A Sense of Civic Responsibility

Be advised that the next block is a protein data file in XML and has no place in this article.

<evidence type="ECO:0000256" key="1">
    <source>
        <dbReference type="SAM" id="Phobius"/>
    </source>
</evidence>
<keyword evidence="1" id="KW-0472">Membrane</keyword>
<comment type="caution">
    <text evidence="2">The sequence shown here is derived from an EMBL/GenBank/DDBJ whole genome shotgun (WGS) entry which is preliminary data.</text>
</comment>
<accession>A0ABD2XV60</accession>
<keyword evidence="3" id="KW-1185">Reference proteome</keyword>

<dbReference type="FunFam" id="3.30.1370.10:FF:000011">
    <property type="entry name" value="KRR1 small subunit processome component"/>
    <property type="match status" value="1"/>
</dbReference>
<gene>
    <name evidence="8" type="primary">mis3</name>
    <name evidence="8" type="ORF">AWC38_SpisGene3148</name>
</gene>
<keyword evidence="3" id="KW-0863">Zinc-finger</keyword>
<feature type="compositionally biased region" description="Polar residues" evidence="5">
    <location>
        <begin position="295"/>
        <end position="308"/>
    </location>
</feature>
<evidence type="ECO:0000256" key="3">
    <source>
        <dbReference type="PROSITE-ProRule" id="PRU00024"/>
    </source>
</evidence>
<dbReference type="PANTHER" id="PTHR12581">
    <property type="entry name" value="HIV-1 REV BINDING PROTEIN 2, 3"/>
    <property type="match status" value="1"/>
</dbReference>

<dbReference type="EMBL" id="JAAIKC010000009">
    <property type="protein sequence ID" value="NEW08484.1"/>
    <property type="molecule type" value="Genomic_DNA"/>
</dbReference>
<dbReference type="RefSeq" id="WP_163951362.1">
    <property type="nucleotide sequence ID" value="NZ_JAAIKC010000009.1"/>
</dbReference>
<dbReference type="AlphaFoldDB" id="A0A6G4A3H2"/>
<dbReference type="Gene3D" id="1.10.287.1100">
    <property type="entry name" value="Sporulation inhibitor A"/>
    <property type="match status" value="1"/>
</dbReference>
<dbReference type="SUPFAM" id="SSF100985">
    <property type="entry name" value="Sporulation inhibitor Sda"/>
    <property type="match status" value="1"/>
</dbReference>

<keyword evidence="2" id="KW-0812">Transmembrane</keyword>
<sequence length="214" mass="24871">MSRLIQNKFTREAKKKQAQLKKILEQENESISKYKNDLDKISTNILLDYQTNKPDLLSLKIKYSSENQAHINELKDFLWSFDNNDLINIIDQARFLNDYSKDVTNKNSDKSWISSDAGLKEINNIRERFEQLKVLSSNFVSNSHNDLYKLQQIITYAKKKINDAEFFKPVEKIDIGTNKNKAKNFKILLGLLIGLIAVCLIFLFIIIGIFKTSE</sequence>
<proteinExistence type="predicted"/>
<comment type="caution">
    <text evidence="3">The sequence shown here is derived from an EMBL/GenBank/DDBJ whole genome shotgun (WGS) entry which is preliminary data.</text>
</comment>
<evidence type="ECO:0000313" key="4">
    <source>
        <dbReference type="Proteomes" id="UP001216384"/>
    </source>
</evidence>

Judging when it makes sense to break a law requires careful thought, even in the relatively innocuous case of jaywalking. I was reminded of this when I visited a retired Dutch scholar whose work I had long admired. When I went to see him, he was an avowed Maoist and defender of the Cultural Revolution, and something of an incendiary in Dutch academic politics. He invited me to lunch at a Chinese restaurant near his apartment in the small town of Wageningen. We came to an intersection, and the light was against us. Now, Wageningen, like Neubrandenburg, is perfectly flat, and one can see for miles in all directions. There was absolutely nothing coming. Without thinking, I stepped into the street, and as I did so, Dr. Wertheim said, "James, you must wait." I protested weakly while regaining the curb, "But Dr. Wertheim, nothing is coming." "James; he replied instantly, "It would be a bad example for the children." I was both chastened and instructed. Here was a Maoist incendiary with, nevertheless, a fine-tuned, dare I say Dutch, sense of civic responsibility, while I was the Yankee cowboy heedless of the effects of my act on my fellow citizens.